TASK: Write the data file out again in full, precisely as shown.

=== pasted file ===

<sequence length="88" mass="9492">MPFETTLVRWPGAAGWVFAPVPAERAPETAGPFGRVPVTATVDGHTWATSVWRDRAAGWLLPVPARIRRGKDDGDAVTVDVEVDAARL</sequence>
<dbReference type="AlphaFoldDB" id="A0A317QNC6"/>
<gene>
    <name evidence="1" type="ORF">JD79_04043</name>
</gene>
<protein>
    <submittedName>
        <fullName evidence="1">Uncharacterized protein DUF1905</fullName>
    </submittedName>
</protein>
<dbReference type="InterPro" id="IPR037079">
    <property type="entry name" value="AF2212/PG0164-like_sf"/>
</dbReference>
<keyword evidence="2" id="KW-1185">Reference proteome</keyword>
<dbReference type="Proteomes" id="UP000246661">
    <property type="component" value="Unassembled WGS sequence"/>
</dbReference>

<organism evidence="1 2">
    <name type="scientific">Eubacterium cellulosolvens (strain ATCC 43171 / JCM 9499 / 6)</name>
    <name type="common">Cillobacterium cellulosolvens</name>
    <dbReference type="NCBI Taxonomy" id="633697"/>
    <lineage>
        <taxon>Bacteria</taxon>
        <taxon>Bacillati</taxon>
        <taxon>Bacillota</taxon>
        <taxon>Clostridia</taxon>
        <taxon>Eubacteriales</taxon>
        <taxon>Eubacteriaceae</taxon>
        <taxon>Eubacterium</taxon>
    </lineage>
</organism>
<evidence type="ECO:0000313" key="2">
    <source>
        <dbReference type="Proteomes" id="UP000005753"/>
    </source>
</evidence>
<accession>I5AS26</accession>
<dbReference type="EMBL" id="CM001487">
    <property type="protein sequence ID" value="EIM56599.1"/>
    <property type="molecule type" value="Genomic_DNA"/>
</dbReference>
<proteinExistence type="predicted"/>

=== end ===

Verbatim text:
<sequence length="88" mass="9492">MPFETTLVRWPGAAGWVFAPVPAERAPETAGPFGRVPVTATVDGHTWATSVWRDRAAGWLLPVPARIRRGKDDGDAVTVDVEVDAARL</sequence>
<dbReference type="AlphaFoldDB" id="A0A317QNC6"/>
<gene>
    <name evidence="1" type="ORF">JD79_04043</name>
</gene>
<protein>
    <submittedName>
        <fullName evidence="1">Uncharacterized protein DUF1905</fullName>
    </submittedName>
</protein>
<dbReference type="InterPro" id="IPR037079">
    <property type="entry name" value="AF2212/PG0164-like_sf"/>
</dbReference>
<keyword evidence="2" id="KW-1185">Reference proteome</keyword>
<dbReference type="Proteomes" id="UP000246661">
    <property type="component" value="Unassembled WGS sequence"/>
</dbReference>

<organism evidence="1 2">
    <name type="scientific">Eubacterium cellulosolvens (strain ATCC 43171 / JCM 9499 / 6)</name>
    <name type="common">Cillobacterium cellulosolvens</name>
    <dbReference type="NCBI Taxonomy" id="633697"/>
    <lineage>
        <taxon>Bacteria</taxon>
        <taxon>Bacillati</taxon>
        <taxon>Bacillota</taxon>
        <taxon>Clostridia</taxon>
        <taxon>Eubacteriales</taxon>
        <taxon>Eubacteriaceae</taxon>
        <taxon>Eubacterium</taxon>
    </lineage>
</organism>
<evidence type="ECO:0000313" key="2">
    <source>
        <dbReference type="Proteomes" id="UP000005753"/>
    </source>
</evidence>
<accession>I5AS26</accession>
<dbReference type="EMBL" id="CM001487">
    <property type="protein sequence ID" value="EIM56599.1"/>
    <property type="molecule type" value="Genomic_DNA"/>
</dbReference>
<proteinExistence type="predicted"/>